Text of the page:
Insurer Can Recover Indemnity And Defense Costs From Excess Insurer In “Indivisible Injury” Settlement.
A Minnesota federal court recently granted equitable contribution to an excess insurer against a primary insurer for amounts paid on behalf of their mutual insured. In Lexington Ins. Co. v. AXIS Surplus Ins. Co., Civ. No. 13-3348 (RHK/FLN) (D. Minn. June 4, 2014), Lexington Insurance Company contributed $2 million towards settlement of an underlying lawsuit against Fagen, Inc. The suit alleged defective design and construction of grain silos for an ethanol plant. Lexington, which provided primary level liability insurance for Fagen’s design services, sought contribution from AXIS Surplus Insurance, the excess liability insurer for Fagen’s construction services. AXIS moved to dismiss, arguing the right of equitable contribution applied to defense cost, but did not extend to indemnity payments. Further, AXIS argued, the claim failed for lack of common liability, as the two carriers insured different risks (one design, one construction).
District Judge Richard Kyle, citing Lametti v. Peter Lametti Constr. Co., 232 N.W.2d 435, 438 (Minn. 1975) held Lexington’s right to equitable contribution extended to its indemnity payment, not just defense costs as Axis claimed. Further, insurers can share a common liability regardless of whether they insure the same risk (design vs. construction) or apply at the same level (primary vs. excess). The court held it was enough that the two insurers shared a common liability to Fagen. To determine whether Lexington alleged a common liability, the Court focused on whether both parties had a duty to indemnify Fagen for the settlement. Lexington argued that because settlement encompassed damages resulting from Fagen’s negligent construction (which AXIS insured), and since Fagen’s primary limits for construction services was exhausted, AXIS had a duty to indemnify. Because Lexington alleged facts to support a finding of common liability—namely, the parties’ shared a duty to indemnify Fagen for the settlement, whether for silo design or silo construction—the claim for equitable contribution towards the settlement amount could proceed.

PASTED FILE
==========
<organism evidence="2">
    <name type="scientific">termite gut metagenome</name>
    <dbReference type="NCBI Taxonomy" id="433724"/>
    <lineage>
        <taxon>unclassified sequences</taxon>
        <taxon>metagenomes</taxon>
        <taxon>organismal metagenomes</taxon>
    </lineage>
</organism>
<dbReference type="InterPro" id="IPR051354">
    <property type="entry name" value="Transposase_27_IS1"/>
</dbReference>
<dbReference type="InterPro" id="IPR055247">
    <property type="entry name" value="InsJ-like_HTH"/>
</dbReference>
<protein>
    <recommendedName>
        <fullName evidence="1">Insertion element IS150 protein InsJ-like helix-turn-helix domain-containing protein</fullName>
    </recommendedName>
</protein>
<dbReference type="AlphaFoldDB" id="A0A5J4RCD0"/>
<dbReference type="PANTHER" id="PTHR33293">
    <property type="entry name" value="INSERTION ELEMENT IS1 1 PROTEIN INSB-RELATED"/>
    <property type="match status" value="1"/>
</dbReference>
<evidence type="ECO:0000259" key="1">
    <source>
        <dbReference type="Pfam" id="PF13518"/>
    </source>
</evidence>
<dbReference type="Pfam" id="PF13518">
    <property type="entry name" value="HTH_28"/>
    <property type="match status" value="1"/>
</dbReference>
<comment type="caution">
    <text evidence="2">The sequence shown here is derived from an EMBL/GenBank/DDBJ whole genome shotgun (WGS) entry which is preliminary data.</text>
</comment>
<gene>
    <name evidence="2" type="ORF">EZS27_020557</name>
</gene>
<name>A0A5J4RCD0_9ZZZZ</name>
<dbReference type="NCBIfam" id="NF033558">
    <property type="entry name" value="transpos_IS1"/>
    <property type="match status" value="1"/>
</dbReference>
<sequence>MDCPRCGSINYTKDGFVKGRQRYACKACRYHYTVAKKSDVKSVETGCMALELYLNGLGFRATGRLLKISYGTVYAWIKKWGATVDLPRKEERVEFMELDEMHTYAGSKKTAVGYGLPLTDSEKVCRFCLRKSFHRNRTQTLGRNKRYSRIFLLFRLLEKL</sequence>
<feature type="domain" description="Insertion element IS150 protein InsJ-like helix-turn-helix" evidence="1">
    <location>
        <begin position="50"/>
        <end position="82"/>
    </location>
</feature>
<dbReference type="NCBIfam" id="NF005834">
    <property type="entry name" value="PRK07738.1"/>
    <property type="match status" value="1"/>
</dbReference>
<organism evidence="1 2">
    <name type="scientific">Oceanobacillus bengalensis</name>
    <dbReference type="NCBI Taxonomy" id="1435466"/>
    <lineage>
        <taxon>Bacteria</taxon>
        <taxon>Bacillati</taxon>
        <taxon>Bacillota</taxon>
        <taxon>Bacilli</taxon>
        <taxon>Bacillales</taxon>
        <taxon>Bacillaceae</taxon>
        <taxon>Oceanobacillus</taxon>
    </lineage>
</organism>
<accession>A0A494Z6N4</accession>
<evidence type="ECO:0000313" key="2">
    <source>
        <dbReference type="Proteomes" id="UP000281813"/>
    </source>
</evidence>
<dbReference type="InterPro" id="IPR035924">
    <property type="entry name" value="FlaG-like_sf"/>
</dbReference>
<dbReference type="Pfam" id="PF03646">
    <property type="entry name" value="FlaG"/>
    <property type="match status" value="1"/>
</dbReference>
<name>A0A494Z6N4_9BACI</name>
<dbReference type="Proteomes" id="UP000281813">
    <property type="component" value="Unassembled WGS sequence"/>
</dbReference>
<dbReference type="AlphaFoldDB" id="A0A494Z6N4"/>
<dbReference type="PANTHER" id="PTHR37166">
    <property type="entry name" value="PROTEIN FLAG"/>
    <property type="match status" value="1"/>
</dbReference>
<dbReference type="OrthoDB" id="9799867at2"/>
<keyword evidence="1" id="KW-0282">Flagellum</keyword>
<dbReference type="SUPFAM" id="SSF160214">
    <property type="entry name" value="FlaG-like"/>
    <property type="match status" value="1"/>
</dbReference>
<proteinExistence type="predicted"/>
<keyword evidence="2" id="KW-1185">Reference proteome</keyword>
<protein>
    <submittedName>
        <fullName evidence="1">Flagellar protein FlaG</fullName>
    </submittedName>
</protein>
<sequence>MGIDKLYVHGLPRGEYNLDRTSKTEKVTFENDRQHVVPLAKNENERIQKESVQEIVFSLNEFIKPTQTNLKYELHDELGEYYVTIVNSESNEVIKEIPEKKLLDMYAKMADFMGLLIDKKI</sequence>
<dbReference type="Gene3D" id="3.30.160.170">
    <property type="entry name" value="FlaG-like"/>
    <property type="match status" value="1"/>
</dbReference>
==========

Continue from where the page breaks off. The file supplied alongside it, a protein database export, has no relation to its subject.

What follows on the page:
This decision is significant for recognizing a settling insurer’s right to equitable contribution for defense costs and indemnity payments. It requires insurers to be proactive in protecting their rights where coverage is uncertain. If not, the insurer might end up contributing towards settling defense costs and indemnity payments.
We will continue to monitor this and other decisions involving equitable. If you have any questions about this or any other matter please contact us.